“It was a complete wake-up call,” Marnay said. “It woke up policymakers. The genie got out of the bottle, and (it) wasn’t just energy nerds such as myself interested in microgrids.”

In the last few years, “resilience” has become the watchword for the advantages of microgrids as a backstop when disasters obliterate the larger grid’s ability to distribute power. During the 2017 fires in Sonoma County, Stone Edge Farm drew electricity from its microgrids for 10 days while utility power was down.

State officials hope that eventually, electricity generated by microgrids can keep critical services operating in emergencies: hospitals, communications systems, community centers, etc. One city that has already adopted this approach is Fremont: It has outfitted three fire stations with their own power supplies.

What about other backup options, besides microgrids?

Many homeowners and small businesses use their own generators, powered by diesel fuel, natural gas or propane, during outages. They work well but carry some limitations. Diesel motors can be loud, for example, and cannot be operated indoors because of dangerous fumes. In addition, the fuel for the generators must be stored nearby, and it’s highly flammable.

The Santa Barbara County Air Pollution Control District put together this helpful information about diesel generators. 

MANY HOMEOWNERS AND SMALL BUSINESSES USE GENERATORS, BUT THEIR FUELS CAN BE HIGHLY FLAMMABLE.

Many residential solar systems now include storage, offering homeowners a way to avoid generators if they wish. With the rapid improvement of batteries to store energy from rooftop panels, companies are selling such packages for residential use.

During a blackout, these systems can allow homeowners to flip a switch and use their own stored power to keep their lights on. If used sparingly, running only critical appliances and devices, such storage systems can provide five to 10 hours of power, depending on the size of the setup. The batteries can replenish themselves during the day, so the homeowners may be protected even in a prolonged outage.

The systems are popular, as are solar-powered generators, all being heavily marketed as fires burn across the state. One company’s model is called The Californian.

“People can power their refrigerators or computers, providing some resilience during extended power outages,” said Susannah Churchill, California Director for Vote Solar, which advocates for sun-powered energy.

Churchill noted that these systems can be critical for people dependent on electricity to operate at-home medical equipment. “For some it’s a convenience,” she said. “For others, it can save lives.”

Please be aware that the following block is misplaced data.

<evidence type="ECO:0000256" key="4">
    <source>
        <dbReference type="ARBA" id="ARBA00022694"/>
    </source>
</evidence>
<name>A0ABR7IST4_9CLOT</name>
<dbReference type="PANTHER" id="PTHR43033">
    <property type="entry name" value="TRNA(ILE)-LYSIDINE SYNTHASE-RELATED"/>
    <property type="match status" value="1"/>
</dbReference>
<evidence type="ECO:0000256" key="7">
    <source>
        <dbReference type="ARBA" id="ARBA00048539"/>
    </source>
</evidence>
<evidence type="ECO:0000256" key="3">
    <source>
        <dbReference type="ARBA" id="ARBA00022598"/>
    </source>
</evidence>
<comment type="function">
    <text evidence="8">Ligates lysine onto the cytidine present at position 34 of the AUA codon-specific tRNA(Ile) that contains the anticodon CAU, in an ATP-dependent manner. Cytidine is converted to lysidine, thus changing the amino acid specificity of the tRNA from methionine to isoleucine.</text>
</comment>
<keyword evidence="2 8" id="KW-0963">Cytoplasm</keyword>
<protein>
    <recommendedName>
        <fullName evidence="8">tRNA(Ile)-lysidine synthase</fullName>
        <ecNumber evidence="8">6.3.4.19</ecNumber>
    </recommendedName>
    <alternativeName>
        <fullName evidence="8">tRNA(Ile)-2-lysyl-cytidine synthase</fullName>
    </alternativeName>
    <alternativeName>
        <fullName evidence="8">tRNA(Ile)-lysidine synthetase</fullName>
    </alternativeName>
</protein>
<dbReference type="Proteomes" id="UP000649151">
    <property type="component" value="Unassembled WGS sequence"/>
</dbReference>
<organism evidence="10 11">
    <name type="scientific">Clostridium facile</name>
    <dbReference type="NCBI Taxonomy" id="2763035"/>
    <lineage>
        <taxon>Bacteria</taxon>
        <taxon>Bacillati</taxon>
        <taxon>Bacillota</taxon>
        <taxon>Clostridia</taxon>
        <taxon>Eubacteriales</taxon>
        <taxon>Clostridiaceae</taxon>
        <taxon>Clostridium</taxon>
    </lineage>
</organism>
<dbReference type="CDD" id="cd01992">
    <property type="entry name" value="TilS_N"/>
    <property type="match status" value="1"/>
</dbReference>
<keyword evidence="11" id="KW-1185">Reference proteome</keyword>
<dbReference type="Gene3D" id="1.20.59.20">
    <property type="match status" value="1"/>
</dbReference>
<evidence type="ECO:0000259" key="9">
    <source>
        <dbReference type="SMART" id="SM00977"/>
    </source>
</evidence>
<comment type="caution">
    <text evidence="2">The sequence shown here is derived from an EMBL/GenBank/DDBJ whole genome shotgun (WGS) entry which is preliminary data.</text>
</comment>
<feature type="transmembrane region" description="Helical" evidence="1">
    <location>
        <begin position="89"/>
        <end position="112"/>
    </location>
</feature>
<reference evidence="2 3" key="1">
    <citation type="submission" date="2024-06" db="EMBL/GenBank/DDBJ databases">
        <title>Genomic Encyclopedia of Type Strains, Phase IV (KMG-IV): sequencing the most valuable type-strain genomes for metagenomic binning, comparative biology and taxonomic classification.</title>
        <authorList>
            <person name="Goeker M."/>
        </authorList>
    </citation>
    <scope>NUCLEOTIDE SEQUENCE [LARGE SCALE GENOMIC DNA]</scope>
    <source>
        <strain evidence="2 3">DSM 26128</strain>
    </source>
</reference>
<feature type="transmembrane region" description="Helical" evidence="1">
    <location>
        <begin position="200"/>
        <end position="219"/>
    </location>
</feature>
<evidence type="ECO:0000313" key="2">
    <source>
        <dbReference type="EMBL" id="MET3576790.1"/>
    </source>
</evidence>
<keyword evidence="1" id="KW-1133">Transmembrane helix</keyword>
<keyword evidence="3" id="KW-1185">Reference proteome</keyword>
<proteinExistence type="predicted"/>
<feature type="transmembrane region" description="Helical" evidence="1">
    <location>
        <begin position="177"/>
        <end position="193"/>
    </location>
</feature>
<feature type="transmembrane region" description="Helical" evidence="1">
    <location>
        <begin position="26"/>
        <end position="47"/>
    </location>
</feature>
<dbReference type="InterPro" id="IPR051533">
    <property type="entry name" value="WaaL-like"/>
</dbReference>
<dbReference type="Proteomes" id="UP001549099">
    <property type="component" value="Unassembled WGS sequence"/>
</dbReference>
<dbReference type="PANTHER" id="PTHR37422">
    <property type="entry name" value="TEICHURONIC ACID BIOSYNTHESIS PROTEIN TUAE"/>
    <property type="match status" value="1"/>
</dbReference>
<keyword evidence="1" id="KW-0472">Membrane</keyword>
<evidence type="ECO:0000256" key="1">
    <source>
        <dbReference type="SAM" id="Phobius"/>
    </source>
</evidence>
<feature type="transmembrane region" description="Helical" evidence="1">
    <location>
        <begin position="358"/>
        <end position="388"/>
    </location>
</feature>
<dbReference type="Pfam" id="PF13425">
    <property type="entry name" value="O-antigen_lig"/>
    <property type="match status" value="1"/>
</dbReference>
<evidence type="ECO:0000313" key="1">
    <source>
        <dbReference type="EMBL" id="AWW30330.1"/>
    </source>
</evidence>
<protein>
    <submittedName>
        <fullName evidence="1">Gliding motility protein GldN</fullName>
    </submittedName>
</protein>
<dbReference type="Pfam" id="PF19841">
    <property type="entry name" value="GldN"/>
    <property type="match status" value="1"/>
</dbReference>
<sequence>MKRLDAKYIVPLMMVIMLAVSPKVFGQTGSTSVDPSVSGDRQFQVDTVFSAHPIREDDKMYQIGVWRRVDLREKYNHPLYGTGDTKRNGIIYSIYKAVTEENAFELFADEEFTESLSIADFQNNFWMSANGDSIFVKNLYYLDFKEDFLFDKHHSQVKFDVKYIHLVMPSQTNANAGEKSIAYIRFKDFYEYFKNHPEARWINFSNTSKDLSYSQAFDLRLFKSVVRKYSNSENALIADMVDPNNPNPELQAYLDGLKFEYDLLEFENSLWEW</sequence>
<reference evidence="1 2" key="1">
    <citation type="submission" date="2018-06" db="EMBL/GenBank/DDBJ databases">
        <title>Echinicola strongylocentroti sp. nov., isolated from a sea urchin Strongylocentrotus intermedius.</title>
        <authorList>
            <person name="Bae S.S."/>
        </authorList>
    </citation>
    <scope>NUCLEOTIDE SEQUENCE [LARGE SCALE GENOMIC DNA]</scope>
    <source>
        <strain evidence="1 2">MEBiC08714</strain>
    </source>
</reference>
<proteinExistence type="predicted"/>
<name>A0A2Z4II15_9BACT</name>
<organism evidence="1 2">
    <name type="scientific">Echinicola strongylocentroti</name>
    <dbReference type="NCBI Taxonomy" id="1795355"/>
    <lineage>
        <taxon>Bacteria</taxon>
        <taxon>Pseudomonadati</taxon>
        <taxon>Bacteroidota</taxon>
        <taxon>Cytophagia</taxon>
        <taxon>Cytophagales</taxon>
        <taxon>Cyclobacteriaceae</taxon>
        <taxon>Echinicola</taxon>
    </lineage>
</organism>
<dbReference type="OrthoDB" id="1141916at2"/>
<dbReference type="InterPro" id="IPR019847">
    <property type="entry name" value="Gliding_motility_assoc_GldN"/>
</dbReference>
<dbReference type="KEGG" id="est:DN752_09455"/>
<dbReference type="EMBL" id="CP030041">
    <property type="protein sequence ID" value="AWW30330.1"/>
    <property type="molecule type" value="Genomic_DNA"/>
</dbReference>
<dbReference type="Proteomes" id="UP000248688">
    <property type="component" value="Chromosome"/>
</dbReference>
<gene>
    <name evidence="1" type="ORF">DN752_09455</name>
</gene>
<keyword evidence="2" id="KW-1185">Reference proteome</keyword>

What if we all ditched the big utilities and went our own way?

A poke in the eye to big companies and their power cutoffs may provide momentary satisfaction and give customers a sense of control. But it’s not going to solve the blackout problem.

The vast majority of us are connected to the grid and to the big utilities that have spent 100 years building it.

The rise of small, locally run utilities, known as community choice, provides an alternative to big, for-profit utilities. In most cases, these entities use power that comes from clean energy. Scores of small towns and counties have gone this route and now operate their own mini-utilities. These suppliers reported 2.5 million customer accounts at the end of 2018.

But even they depend on the infrastructure owned by the big utilities: They’re power retailers that don’t own distribution equipment. They’re plugged into the big utilities’ wires and poles. 

Example: When Pacific Gas and Electric recently shut off power to some residents in Sonoma County for fear its equipment could start a fire, Sonoma Clean Power — a community choice utility — was unable to provide power. Its customers have been in the dark along with everyone else. No backstop there.

At least one community utility, Peninsula Clean Energy, which serves 290,000 homes and businesses in San Mateo County, recently announced a $10 million investment in emergency backup power systems that would keep electricity flowing to its customers even when PG&E’s customers are in the dark.

“Peninsula Clean Energy is concerned about residents for whom power shutoffs could be life-threatening, for example, those who rely on respirators,” company CEO Jan Pepper said by email. “The idea is to keep them in their homes where they are comfortable, with clean battery backup that can keep their essential medical equipment functioning.”